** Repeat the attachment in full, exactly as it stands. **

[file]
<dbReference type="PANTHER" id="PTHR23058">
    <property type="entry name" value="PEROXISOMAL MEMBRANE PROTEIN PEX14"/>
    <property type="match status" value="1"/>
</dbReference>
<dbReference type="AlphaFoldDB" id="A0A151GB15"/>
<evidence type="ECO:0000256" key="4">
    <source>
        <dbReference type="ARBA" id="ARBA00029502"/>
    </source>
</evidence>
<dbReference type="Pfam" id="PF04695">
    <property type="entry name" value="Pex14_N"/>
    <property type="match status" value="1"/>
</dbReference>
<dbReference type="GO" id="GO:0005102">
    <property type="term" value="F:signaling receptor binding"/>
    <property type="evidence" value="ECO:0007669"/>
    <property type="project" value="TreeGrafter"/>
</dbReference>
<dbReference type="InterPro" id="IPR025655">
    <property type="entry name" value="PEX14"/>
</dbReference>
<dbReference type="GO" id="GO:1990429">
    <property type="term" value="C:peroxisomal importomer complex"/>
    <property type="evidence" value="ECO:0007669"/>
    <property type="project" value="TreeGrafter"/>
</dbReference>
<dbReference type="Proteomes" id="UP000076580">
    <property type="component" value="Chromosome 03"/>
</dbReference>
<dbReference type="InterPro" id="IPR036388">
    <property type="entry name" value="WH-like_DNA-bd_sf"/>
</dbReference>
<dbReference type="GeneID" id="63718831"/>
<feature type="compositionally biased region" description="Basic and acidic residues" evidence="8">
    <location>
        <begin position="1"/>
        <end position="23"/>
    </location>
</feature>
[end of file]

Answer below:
<dbReference type="PANTHER" id="PTHR23058">
    <property type="entry name" value="PEROXISOMAL MEMBRANE PROTEIN PEX14"/>
    <property type="match status" value="1"/>
</dbReference>
<dbReference type="AlphaFoldDB" id="A0A151GB15"/>
<evidence type="ECO:0000256" key="4">
    <source>
        <dbReference type="ARBA" id="ARBA00029502"/>
    </source>
</evidence>
<dbReference type="Pfam" id="PF04695">
    <property type="entry name" value="Pex14_N"/>
    <property type="match status" value="1"/>
</dbReference>
<dbReference type="GO" id="GO:0005102">
    <property type="term" value="F:signaling receptor binding"/>
    <property type="evidence" value="ECO:0007669"/>
    <property type="project" value="TreeGrafter"/>
</dbReference>
<dbReference type="InterPro" id="IPR025655">
    <property type="entry name" value="PEX14"/>
</dbReference>
<dbReference type="GO" id="GO:1990429">
    <property type="term" value="C:peroxisomal importomer complex"/>
    <property type="evidence" value="ECO:0007669"/>
    <property type="project" value="TreeGrafter"/>
</dbReference>
<dbReference type="Proteomes" id="UP000076580">
    <property type="component" value="Chromosome 03"/>
</dbReference>
<dbReference type="InterPro" id="IPR036388">
    <property type="entry name" value="WH-like_DNA-bd_sf"/>
</dbReference>
<dbReference type="GeneID" id="63718831"/>
<feature type="compositionally biased region" description="Basic and acidic residues" evidence="8">
    <location>
        <begin position="1"/>
        <end position="23"/>
    </location>
</feature>